In the context of the Guyana situation, it should be expected that the state would endeavor to ensure that the consumer goods produced within the society or imported from without, are distributed within the society at a price, and in such numbers, that the needs of the whole society could be satisfied. However, it should also be expected that the state would ensure that in times of shortages, equity exists in the distribution of consumer goods.

It is also to be expected that in the distribution of services, the state would ensure that it is done, not only in a manner to benefit the whole society, but also in such a manner that the highest possible level of efficiency is maintained.

In the distribution of goods and services, it must be expected, that the basic tenets of socialism – “each according to his ability, each according to his contribution,” would be adhered to. This should be the responsibility of the state and for this, the government and the administration must be answerable to the people.


One of the claims of the advocates of socialism is that it is more efficient than capitalism or the free enterprise system. They claim that this greater efficiency is achieved by the most efficient use of human resources.

In socialist states, planning is executed to ensure that all of the needs for human resources within the society are satisfied. It follows that if planning is done to secure an adequate supply of skills and other expertise, it is in the interest of the state to ensue that efficient use is made of the available skills, etc.

In socialist states, therefore, there is conscious social apportioning of duties to ensure that there are no “square pegs in round holes,” or that skilled labor is not lying idle while there is need for the relevant skills elsewhere in the society. It is also the state’s responsibility to ensure that in those areas where there are shortages of skills, this limited resource is utilized in those occupations where they can best contribute to the society.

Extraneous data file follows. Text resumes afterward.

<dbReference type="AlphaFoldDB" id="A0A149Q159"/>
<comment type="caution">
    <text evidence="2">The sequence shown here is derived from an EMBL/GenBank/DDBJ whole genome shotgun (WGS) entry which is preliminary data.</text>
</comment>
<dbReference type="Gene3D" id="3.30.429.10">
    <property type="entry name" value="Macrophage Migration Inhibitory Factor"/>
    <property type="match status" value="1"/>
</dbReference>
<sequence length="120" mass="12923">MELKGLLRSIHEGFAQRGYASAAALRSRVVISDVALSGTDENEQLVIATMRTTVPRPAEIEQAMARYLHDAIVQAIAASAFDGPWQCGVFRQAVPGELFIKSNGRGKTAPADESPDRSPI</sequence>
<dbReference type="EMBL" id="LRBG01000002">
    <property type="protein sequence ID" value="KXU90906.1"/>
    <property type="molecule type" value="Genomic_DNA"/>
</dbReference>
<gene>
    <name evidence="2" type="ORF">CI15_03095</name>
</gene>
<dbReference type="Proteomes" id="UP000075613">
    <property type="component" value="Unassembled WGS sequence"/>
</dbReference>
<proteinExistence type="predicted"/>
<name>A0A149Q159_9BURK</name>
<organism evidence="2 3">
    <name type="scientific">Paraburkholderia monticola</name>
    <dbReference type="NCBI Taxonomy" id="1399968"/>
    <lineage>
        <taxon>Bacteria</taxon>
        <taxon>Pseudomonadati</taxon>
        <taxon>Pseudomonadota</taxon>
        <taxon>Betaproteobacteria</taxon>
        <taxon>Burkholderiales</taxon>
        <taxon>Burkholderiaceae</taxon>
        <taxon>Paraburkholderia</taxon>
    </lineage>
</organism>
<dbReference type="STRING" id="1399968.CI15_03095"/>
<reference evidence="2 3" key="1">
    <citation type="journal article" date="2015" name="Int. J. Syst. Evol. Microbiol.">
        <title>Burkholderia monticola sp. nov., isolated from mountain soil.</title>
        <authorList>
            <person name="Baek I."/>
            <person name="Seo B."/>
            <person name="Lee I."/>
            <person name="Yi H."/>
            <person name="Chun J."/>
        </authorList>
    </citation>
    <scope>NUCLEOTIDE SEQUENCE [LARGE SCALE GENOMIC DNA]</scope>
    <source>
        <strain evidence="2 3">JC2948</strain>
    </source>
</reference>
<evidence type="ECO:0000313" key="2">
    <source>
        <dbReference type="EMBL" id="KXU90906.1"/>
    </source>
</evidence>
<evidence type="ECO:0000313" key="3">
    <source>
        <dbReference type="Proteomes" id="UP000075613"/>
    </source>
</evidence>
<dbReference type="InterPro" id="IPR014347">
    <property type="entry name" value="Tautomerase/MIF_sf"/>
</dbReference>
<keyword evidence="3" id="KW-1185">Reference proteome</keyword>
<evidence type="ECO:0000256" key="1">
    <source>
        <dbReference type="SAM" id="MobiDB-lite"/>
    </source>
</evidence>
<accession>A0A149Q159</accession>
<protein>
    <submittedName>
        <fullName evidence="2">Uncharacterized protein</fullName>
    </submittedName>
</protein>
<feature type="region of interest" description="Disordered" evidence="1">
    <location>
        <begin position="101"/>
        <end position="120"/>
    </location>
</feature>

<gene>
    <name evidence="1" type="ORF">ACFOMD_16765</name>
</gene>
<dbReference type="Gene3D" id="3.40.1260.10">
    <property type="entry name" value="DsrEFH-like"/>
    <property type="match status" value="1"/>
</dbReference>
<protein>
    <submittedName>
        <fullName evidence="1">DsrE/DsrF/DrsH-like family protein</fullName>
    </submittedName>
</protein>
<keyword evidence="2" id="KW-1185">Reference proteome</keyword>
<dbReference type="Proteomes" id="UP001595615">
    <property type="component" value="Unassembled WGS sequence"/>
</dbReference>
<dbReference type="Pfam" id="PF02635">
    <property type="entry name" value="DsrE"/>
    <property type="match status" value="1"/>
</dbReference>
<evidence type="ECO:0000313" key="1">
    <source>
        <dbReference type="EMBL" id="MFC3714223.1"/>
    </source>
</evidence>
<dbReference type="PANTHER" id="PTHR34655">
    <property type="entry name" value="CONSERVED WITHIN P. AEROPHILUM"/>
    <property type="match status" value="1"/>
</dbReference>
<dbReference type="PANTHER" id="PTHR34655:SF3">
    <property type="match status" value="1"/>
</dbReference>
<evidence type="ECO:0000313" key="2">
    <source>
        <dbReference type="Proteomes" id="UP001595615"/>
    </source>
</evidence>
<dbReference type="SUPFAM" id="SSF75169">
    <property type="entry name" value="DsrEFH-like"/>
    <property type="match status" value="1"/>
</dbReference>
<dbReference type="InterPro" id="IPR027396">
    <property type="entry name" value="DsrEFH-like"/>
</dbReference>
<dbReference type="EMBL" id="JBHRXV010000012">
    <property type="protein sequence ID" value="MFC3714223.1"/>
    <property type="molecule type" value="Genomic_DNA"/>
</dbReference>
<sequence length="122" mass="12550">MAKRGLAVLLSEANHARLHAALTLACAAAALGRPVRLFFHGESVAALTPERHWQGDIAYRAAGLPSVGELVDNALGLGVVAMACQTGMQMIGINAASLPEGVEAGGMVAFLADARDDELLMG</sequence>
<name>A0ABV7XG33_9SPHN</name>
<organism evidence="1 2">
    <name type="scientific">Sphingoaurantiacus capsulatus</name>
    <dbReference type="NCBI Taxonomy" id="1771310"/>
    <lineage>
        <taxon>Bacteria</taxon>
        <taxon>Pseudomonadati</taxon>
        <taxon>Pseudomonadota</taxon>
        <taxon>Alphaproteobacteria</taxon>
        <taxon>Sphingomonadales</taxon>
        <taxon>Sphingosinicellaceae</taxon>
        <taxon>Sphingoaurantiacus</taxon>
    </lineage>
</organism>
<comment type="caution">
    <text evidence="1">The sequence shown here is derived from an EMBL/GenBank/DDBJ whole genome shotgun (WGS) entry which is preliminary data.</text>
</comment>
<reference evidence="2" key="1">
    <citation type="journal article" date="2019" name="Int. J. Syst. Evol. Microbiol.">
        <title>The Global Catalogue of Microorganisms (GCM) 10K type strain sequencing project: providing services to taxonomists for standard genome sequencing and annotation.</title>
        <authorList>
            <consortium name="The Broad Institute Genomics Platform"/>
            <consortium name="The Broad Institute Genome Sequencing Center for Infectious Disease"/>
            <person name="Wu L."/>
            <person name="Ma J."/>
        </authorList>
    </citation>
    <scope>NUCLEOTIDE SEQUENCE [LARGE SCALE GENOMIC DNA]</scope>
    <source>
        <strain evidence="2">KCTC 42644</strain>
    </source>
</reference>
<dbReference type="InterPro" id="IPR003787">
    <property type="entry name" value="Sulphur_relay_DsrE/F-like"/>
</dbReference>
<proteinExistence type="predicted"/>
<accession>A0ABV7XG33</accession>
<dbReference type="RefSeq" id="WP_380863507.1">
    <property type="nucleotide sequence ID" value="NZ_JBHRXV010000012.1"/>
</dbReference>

The above must be considered in the light that all education and training in socialist states are free to the individual, so when we speak of apportioning of duties, it means that society would demand, of the individual, that he or she contributes back to the society in such fields as he or she is qualified, and at levels in keeping with their abilities and the accepted norms.

What is implied by the above, is that the skills possessed by the individual were made possible or supplied by the society, and as such, the society must have first claim upon the skills.

The critics of socialism in discussing these aspects, advance the view that the individual is owned by the state, for it is the state that demands that the potential worker does work; that he works where the state demands that he works; and at what pace. This they say is nothing short of slavery.

How right is this? It must be remembered that the state is only the agent of the society of which the worker is a part. It follows therefore, that if the worker is a slave, he is in truth a slave of the society, so that all within the society are slaves of the society, i.e. slaves of themselves. It must also be remembered, that the work performed by the individual, benefits no one person or group of persons more than others. It benefits the society and the society is the employer.

It can only be accepted, therefore, that any suggestion that workers are slaves within socialist societies is fictitious and designed as propaganda directed to cause confusion and destroy what is termed the revolution. Such must be rejected.

Discussion, however, on the apportioning of duties would be incomplete unless we also discuss how the worker would be rewarded for the duties he performs at a level in keeping with his ability.

As was already said, one of the basic tenets of socialism is – “each according to his contribution.” The question to be answered, therefore, is – how do we price the level of contribution? In other words, how could we ensure that the total national wage package is equitably distributed?